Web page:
A planned film adaptation of “Lord of the Flies,” the 1954 novel that examined the inherent evil of humanity through an island of boys without adult supervision, will have a provocative twist: This time, the island will be full of girls.
The concept alone invited immediate scrutiny on social media. But skepticism was inflamed by a fairly common Hollywood story: The film about girls will be written and directed by two men, Scott McGehee and David Siegel.
Using girls “might help people see the story anew,” McGehee said.
“It breaks away from some of the conventions, the ways we think of boys and aggression,” he said. “People still talk about the movie and the book from the standpoint of pure storytelling. It is a great adventure story, real entertainment, but it has a lot of meaning embedded in it as well.”
Theirs would be at least the third adaptation of “Lord of the Flies,” after a 1963 version and another one in 1990. Warner Bros. did not immediately respond to a request for comment.
In the book — spoiler alert — things go badly for the preteen boys, classmates from an English boarding school who become stranded on an island without adults. They first try to work together to survive, but their new society quickly unravels as distrust and violence set in. A favorite of high school English classes, the story has for decades been seen as a cautionary look at how members of mankind can treat one another poorly.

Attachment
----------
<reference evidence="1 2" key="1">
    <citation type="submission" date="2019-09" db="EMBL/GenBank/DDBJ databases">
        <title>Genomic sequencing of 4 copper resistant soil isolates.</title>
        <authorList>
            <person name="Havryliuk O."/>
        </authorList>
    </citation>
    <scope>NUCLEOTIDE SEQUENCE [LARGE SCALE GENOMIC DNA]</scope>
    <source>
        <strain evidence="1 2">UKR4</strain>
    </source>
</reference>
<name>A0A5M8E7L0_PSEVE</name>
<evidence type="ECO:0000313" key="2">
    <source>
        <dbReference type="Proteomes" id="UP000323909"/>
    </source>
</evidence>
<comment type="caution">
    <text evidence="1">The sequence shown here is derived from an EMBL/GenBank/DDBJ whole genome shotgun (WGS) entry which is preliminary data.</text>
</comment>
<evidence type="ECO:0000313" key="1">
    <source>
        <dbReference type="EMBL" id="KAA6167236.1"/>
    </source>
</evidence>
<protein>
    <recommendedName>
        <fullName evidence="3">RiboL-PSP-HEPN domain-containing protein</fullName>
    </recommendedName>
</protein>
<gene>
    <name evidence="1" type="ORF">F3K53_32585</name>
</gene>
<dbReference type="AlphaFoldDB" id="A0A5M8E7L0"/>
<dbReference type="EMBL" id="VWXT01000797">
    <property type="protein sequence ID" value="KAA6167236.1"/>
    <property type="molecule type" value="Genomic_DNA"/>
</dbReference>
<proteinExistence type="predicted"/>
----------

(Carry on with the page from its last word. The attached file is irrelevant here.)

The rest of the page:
But is it about mankind or about men? Flipping the gender dynamics would lead to an entirely different story, several people argued on Twitter.
In an undated interview, the author of the book, William Golding, who died in 1993, said he was often asked why he wrote about boys instead of girls. He said that it was partly because he grew up as one, but that gender was also crucial to the larger point of the novel:
“If you land with a group of little boys, they are more like scaled-down society than a group of little girls would be. Don’t ask me why, and this is a terrible thing to say, because I’m going to be chased from hell to breakfast by all the women who talk about equality. This has nothing to do with equality at all. I mean, I think women are foolish to pretend they’re equal to men — they’re far superior and always have been. But one thing you cannot do with them is take a bunch of them and boil them down, so to speak, into a set of little girls who would then become a kind of image of civilization, of society.”